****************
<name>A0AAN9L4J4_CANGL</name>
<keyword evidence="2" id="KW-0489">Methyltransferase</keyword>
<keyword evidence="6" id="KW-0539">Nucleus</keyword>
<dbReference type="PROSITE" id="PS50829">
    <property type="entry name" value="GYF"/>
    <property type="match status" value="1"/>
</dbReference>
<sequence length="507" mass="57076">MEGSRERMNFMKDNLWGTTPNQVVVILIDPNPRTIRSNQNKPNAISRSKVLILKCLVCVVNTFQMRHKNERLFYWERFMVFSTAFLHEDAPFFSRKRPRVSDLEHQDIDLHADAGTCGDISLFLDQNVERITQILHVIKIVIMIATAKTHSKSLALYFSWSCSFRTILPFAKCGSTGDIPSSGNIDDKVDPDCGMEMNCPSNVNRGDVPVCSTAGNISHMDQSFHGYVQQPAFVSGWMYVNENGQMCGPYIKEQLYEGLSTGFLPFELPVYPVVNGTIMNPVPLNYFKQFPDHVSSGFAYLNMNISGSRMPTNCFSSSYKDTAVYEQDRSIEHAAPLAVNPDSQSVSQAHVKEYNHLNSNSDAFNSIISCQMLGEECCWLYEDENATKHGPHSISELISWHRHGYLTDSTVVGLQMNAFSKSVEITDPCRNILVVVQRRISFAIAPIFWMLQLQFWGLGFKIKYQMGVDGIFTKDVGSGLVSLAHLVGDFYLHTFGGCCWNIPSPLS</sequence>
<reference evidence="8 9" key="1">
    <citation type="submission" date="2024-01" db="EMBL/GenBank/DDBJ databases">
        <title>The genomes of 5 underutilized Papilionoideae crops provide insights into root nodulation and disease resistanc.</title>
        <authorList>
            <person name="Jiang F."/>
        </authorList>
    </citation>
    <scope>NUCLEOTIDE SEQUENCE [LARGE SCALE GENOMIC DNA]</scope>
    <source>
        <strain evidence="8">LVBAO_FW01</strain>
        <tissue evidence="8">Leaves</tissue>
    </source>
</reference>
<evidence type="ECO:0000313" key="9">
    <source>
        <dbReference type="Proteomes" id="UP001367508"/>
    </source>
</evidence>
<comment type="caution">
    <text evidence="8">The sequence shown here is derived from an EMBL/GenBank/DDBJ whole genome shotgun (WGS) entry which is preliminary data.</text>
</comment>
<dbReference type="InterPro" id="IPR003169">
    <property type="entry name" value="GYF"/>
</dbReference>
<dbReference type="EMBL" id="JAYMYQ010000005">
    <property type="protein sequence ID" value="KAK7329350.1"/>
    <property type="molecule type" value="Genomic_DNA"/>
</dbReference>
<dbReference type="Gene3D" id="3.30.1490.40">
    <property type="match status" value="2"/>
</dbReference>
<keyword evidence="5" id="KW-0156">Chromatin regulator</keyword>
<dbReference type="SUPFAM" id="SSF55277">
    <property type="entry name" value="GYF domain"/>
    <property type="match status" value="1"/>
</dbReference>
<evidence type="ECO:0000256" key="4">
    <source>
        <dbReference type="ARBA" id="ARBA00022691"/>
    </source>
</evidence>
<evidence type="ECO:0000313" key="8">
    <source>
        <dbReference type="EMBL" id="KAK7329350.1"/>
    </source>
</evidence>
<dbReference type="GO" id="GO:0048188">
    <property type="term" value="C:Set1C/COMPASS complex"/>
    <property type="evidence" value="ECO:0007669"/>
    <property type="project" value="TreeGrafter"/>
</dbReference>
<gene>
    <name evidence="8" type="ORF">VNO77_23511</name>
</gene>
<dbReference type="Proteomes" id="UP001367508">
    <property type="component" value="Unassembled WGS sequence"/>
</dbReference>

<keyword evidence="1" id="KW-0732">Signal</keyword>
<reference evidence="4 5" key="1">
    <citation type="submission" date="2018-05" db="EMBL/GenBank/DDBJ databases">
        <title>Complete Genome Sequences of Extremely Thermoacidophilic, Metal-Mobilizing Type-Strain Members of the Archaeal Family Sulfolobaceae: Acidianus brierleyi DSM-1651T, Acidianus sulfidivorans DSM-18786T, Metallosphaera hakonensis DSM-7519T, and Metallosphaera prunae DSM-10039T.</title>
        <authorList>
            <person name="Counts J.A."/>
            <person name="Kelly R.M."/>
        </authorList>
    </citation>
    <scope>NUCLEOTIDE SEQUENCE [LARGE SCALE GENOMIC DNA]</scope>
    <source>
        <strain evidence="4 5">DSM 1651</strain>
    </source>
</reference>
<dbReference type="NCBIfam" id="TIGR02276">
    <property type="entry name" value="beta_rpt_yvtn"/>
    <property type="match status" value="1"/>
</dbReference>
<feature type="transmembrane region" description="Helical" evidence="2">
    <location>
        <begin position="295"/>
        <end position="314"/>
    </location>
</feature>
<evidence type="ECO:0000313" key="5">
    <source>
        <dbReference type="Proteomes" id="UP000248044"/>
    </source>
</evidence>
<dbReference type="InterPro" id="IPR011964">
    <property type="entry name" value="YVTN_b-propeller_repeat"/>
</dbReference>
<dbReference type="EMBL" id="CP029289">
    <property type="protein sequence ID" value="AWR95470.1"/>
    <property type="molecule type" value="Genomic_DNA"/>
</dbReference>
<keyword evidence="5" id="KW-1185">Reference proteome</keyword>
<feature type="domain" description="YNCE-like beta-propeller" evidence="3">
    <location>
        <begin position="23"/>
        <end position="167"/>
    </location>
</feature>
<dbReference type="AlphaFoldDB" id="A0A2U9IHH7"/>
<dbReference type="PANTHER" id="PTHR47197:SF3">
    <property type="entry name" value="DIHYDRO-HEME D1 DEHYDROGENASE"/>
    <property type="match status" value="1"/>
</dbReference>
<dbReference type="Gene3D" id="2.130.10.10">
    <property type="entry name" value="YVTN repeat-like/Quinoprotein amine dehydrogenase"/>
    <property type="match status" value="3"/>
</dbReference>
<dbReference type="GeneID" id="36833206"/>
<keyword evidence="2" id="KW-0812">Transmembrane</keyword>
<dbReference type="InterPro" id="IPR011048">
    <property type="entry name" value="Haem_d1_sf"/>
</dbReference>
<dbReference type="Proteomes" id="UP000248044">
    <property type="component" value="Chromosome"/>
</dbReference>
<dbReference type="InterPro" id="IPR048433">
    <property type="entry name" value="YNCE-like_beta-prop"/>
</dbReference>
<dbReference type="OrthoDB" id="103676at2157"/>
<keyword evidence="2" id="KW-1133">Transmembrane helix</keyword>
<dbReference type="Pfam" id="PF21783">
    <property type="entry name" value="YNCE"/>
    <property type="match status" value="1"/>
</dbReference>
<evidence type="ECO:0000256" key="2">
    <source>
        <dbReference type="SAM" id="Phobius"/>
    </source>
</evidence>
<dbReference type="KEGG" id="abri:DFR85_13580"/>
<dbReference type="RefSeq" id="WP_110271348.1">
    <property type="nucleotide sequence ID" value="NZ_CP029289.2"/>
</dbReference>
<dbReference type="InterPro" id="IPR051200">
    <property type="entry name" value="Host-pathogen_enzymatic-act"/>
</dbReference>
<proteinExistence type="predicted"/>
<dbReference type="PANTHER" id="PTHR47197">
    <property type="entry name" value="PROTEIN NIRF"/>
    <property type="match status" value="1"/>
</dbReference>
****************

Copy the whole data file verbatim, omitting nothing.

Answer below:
<name>A0AAN9L4J4_CANGL</name>
<keyword evidence="2" id="KW-0489">Methyltransferase</keyword>
<keyword evidence="6" id="KW-0539">Nucleus</keyword>
<dbReference type="PROSITE" id="PS50829">
    <property type="entry name" value="GYF"/>
    <property type="match status" value="1"/>
</dbReference>
<sequence length="507" mass="57076">MEGSRERMNFMKDNLWGTTPNQVVVILIDPNPRTIRSNQNKPNAISRSKVLILKCLVCVVNTFQMRHKNERLFYWERFMVFSTAFLHEDAPFFSRKRPRVSDLEHQDIDLHADAGTCGDISLFLDQNVERITQILHVIKIVIMIATAKTHSKSLALYFSWSCSFRTILPFAKCGSTGDIPSSGNIDDKVDPDCGMEMNCPSNVNRGDVPVCSTAGNISHMDQSFHGYVQQPAFVSGWMYVNENGQMCGPYIKEQLYEGLSTGFLPFELPVYPVVNGTIMNPVPLNYFKQFPDHVSSGFAYLNMNISGSRMPTNCFSSSYKDTAVYEQDRSIEHAAPLAVNPDSQSVSQAHVKEYNHLNSNSDAFNSIISCQMLGEECCWLYEDENATKHGPHSISELISWHRHGYLTDSTVVGLQMNAFSKSVEITDPCRNILVVVQRRISFAIAPIFWMLQLQFWGLGFKIKYQMGVDGIFTKDVGSGLVSLAHLVGDFYLHTFGGCCWNIPSPLS</sequence>
<reference evidence="8 9" key="1">
    <citation type="submission" date="2024-01" db="EMBL/GenBank/DDBJ databases">
        <title>The genomes of 5 underutilized Papilionoideae crops provide insights into root nodulation and disease resistanc.</title>
        <authorList>
            <person name="Jiang F."/>
        </authorList>
    </citation>
    <scope>NUCLEOTIDE SEQUENCE [LARGE SCALE GENOMIC DNA]</scope>
    <source>
        <strain evidence="8">LVBAO_FW01</strain>
        <tissue evidence="8">Leaves</tissue>
    </source>
</reference>
<evidence type="ECO:0000313" key="9">
    <source>
        <dbReference type="Proteomes" id="UP001367508"/>
    </source>
</evidence>
<comment type="caution">
    <text evidence="8">The sequence shown here is derived from an EMBL/GenBank/DDBJ whole genome shotgun (WGS) entry which is preliminary data.</text>
</comment>
<dbReference type="InterPro" id="IPR003169">
    <property type="entry name" value="GYF"/>
</dbReference>
<dbReference type="EMBL" id="JAYMYQ010000005">
    <property type="protein sequence ID" value="KAK7329350.1"/>
    <property type="molecule type" value="Genomic_DNA"/>
</dbReference>
<dbReference type="Gene3D" id="3.30.1490.40">
    <property type="match status" value="2"/>
</dbReference>
<keyword evidence="5" id="KW-0156">Chromatin regulator</keyword>
<dbReference type="SUPFAM" id="SSF55277">
    <property type="entry name" value="GYF domain"/>
    <property type="match status" value="1"/>
</dbReference>
<evidence type="ECO:0000256" key="4">
    <source>
        <dbReference type="ARBA" id="ARBA00022691"/>
    </source>
</evidence>
<evidence type="ECO:0000313" key="8">
    <source>
        <dbReference type="EMBL" id="KAK7329350.1"/>
    </source>
</evidence>
<dbReference type="GO" id="GO:0048188">
    <property type="term" value="C:Set1C/COMPASS complex"/>
    <property type="evidence" value="ECO:0007669"/>
    <property type="project" value="TreeGrafter"/>
</dbReference>
<gene>
    <name evidence="8" type="ORF">VNO77_23511</name>
</gene>
<dbReference type="Proteomes" id="UP001367508">
    <property type="component" value="Unassembled WGS sequence"/>
</dbReference>

<keyword evidence="1" id="KW-0732">Signal</keyword>
<reference evidence="4 5" key="1">
    <citation type="submission" date="2018-05" db="EMBL/GenBank/DDBJ databases">
        <title>Complete Genome Sequences of Extremely Thermoacidophilic, Metal-Mobilizing Type-Strain Members of the Archaeal Family Sulfolobaceae: Acidianus brierleyi DSM-1651T, Acidianus sulfidivorans DSM-18786T, Metallosphaera hakonensis DSM-7519T, and Metallosphaera prunae DSM-10039T.</title>
        <authorList>
            <person name="Counts J.A."/>
            <person name="Kelly R.M."/>
        </authorList>
    </citation>
    <scope>NUCLEOTIDE SEQUENCE [LARGE SCALE GENOMIC DNA]</scope>
    <source>
        <strain evidence="4 5">DSM 1651</strain>
    </source>
</reference>
<dbReference type="NCBIfam" id="TIGR02276">
    <property type="entry name" value="beta_rpt_yvtn"/>
    <property type="match status" value="1"/>
</dbReference>
<feature type="transmembrane region" description="Helical" evidence="2">
    <location>
        <begin position="295"/>
        <end position="314"/>
    </location>
</feature>
<evidence type="ECO:0000313" key="5">
    <source>
        <dbReference type="Proteomes" id="UP000248044"/>
    </source>
</evidence>
<dbReference type="InterPro" id="IPR011964">
    <property type="entry name" value="YVTN_b-propeller_repeat"/>
</dbReference>
<dbReference type="EMBL" id="CP029289">
    <property type="protein sequence ID" value="AWR95470.1"/>
    <property type="molecule type" value="Genomic_DNA"/>
</dbReference>
<keyword evidence="5" id="KW-1185">Reference proteome</keyword>
<feature type="domain" description="YNCE-like beta-propeller" evidence="3">
    <location>
        <begin position="23"/>
        <end position="167"/>
    </location>
</feature>
<dbReference type="AlphaFoldDB" id="A0A2U9IHH7"/>
<dbReference type="PANTHER" id="PTHR47197:SF3">
    <property type="entry name" value="DIHYDRO-HEME D1 DEHYDROGENASE"/>
    <property type="match status" value="1"/>
</dbReference>
<dbReference type="Gene3D" id="2.130.10.10">
    <property type="entry name" value="YVTN repeat-like/Quinoprotein amine dehydrogenase"/>
    <property type="match status" value="3"/>
</dbReference>
<dbReference type="GeneID" id="36833206"/>
<keyword evidence="2" id="KW-0812">Transmembrane</keyword>
<dbReference type="InterPro" id="IPR011048">
    <property type="entry name" value="Haem_d1_sf"/>
</dbReference>
<dbReference type="Proteomes" id="UP000248044">
    <property type="component" value="Chromosome"/>
</dbReference>
<dbReference type="InterPro" id="IPR048433">
    <property type="entry name" value="YNCE-like_beta-prop"/>
</dbReference>
<dbReference type="OrthoDB" id="103676at2157"/>
<keyword evidence="2" id="KW-1133">Transmembrane helix</keyword>
<dbReference type="Pfam" id="PF21783">
    <property type="entry name" value="YNCE"/>
    <property type="match status" value="1"/>
</dbReference>
<evidence type="ECO:0000256" key="2">
    <source>
        <dbReference type="SAM" id="Phobius"/>
    </source>
</evidence>
<dbReference type="KEGG" id="abri:DFR85_13580"/>
<dbReference type="RefSeq" id="WP_110271348.1">
    <property type="nucleotide sequence ID" value="NZ_CP029289.2"/>
</dbReference>
<dbReference type="InterPro" id="IPR051200">
    <property type="entry name" value="Host-pathogen_enzymatic-act"/>
</dbReference>
<proteinExistence type="predicted"/>
<dbReference type="PANTHER" id="PTHR47197">
    <property type="entry name" value="PROTEIN NIRF"/>
    <property type="match status" value="1"/>
</dbReference>